Not only that, but they have excellent lighting at night, so it makes for some good photos!

You just have to be willing to wait for an opportune moment, when there isn’t a car going past, who will leave streaks of light all through your exposure. Thank goodness for digital cameras.

Celtic cross at night

Celtic cross at night

I think I must have spent about fifteen minutes trying to get this photo of the celtic-looking cross. I’ve got a whole bunch of photos of it with streaks across it, thanks to cars.

After three or four tries, I was almost prepared to set the self-timer and go stand in the middle of the road, just out of the frame of the camera, so that I would prevent any cars from passing through it. I only wanted a twenty-second exposure, and there was only one car every minute or so.

Oh well.

I like the details on the cross, and I think it was worth the wait.

An angel with a globe

An angel with a globe

Next is an angel with a globe. I’m not sure what his deal is. I guess he’s like a busker, except that he doesn’t really perform a musical instrument.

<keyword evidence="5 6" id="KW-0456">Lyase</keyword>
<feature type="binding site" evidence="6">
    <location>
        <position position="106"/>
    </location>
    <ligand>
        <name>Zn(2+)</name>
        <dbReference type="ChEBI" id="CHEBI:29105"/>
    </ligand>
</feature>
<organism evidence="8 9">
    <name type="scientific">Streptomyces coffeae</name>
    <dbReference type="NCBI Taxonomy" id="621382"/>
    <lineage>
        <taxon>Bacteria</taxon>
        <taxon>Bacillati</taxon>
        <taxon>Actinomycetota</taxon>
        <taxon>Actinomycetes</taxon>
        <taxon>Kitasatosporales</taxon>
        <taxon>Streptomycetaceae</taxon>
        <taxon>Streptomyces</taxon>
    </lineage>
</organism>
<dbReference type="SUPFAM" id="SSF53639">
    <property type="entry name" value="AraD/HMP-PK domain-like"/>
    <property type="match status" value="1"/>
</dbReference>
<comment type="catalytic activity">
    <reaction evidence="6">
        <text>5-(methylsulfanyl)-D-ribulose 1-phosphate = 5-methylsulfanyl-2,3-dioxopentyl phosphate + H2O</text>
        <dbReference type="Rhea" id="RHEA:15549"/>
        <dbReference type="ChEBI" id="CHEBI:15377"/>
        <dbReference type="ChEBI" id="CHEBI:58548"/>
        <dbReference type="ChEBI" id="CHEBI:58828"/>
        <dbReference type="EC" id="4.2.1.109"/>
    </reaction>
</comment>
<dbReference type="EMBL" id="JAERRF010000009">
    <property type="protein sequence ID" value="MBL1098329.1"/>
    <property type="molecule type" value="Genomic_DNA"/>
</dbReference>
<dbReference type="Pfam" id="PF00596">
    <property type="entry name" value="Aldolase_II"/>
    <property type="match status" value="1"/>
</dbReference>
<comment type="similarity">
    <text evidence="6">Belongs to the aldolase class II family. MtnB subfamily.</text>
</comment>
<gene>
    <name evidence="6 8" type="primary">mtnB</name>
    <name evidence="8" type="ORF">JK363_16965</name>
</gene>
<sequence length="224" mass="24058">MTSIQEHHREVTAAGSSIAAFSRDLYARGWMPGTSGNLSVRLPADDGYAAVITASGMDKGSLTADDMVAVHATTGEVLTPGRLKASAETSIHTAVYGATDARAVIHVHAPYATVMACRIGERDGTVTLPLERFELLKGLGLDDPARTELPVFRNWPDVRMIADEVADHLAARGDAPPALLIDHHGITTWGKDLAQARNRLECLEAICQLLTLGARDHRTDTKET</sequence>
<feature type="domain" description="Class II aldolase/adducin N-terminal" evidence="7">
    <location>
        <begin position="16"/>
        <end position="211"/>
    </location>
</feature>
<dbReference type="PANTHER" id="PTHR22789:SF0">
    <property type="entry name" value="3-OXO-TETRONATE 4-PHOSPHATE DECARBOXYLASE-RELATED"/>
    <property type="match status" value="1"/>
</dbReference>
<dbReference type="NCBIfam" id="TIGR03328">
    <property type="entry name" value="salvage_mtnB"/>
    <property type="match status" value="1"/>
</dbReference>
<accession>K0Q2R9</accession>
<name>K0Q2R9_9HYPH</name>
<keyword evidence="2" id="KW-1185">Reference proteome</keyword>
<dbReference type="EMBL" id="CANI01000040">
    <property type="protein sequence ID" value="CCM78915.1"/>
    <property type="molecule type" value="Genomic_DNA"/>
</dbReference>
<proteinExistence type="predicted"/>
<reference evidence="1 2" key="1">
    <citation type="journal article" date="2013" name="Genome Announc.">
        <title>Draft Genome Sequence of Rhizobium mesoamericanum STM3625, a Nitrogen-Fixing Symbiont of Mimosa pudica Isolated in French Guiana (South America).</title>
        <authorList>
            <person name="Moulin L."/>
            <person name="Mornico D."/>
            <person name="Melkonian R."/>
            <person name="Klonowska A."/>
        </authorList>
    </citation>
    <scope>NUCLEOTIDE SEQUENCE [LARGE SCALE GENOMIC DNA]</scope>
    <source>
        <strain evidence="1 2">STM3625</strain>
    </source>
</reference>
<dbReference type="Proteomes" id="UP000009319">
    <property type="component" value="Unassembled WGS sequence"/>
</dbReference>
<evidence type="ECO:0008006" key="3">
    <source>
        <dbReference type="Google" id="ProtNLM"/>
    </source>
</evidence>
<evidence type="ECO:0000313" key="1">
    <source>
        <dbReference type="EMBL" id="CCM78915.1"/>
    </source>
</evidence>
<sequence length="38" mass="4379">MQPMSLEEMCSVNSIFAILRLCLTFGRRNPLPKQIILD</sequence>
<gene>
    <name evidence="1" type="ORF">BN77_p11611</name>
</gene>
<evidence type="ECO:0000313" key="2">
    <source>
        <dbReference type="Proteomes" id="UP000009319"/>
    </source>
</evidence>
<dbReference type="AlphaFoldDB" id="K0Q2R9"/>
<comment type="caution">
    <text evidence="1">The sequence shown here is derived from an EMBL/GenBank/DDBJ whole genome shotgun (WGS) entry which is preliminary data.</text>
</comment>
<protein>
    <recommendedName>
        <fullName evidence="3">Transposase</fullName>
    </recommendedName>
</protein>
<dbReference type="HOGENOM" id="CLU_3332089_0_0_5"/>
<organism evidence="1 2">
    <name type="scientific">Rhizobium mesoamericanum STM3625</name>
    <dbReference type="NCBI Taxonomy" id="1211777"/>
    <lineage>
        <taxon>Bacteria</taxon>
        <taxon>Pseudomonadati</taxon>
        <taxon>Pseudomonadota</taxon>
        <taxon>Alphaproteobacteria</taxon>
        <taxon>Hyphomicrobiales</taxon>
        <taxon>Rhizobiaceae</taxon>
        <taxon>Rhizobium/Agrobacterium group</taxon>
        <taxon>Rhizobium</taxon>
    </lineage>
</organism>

Not a bad job, I guess.

Unless you don’t like the cold. It wasn’t too bad while I was there, anyway. It was consistently around -1ºC or -2ºC, and in the sunlight, during the day, that’s not too bad.

He seems happy, anyway.

I have also posted a video of a crazy dance rave at an ice castle in front of the Québec parliament, and a videoscreen waterfall at night in the Old Québec.

BibTeX

@online{bgcarlisle2011-1200,
    title = {Other stuff I saw in Québec City},
    journaltitle = {The Grey Literature},
    author = {Benjamin Gregory Carlisle},
    address = {Montreal, Canada},
    date = 2011-02-9,
    url = {http://www.bgcarlisle.com/blog/2011/02/09/other-stuff-i-saw-in-quebec-city/}
}

MLA

Carlisle, Benjamin Gregory. "Other stuff I saw in Québec City" Web blog post. The Grey Literature. 09 Feb 2011. Web. 20 Feb 2017. <http://www.bgcarlisle.com/blog/2011/02/09/other-stuff-i-saw-in-quebec-city/>

APA

Carlisle, Benjamin Gregory. (2011, Feb 09). Other stuff I saw in Québec City [Web log post]. Retrieved from http://www.bgcarlisle.com/blog/2011/02/09/other-stuff-i-saw-in-quebec-city/